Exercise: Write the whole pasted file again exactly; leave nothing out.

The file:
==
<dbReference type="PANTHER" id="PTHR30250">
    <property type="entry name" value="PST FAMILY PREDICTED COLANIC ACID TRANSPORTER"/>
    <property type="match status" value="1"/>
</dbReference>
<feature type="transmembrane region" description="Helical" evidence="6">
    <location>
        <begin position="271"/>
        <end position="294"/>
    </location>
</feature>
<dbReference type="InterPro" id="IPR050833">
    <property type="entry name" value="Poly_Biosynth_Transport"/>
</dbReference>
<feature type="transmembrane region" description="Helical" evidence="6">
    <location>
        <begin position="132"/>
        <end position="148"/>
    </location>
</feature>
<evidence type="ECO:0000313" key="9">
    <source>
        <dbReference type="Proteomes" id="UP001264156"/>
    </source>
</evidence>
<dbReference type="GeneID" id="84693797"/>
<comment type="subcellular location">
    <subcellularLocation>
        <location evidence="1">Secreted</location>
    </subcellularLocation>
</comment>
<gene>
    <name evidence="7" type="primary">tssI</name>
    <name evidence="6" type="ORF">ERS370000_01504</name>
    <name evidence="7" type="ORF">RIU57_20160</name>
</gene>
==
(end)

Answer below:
<dbReference type="PANTHER" id="PTHR30250">
    <property type="entry name" value="PST FAMILY PREDICTED COLANIC ACID TRANSPORTER"/>
    <property type="match status" value="1"/>
</dbReference>
<feature type="transmembrane region" description="Helical" evidence="6">
    <location>
        <begin position="271"/>
        <end position="294"/>
    </location>
</feature>
<dbReference type="InterPro" id="IPR050833">
    <property type="entry name" value="Poly_Biosynth_Transport"/>
</dbReference>
<feature type="transmembrane region" description="Helical" evidence="6">
    <location>
        <begin position="132"/>
        <end position="148"/>
    </location>
</feature>
<evidence type="ECO:0000313" key="9">
    <source>
        <dbReference type="Proteomes" id="UP001264156"/>
    </source>
</evidence>
<dbReference type="GeneID" id="84693797"/>
<comment type="subcellular location">
    <subcellularLocation>
        <location evidence="1">Secreted</location>
    </subcellularLocation>
</comment>
<gene>
    <name evidence="7" type="primary">tssI</name>
    <name evidence="6" type="ORF">ERS370000_01504</name>
    <name evidence="7" type="ORF">RIU57_20160</name>
</gene>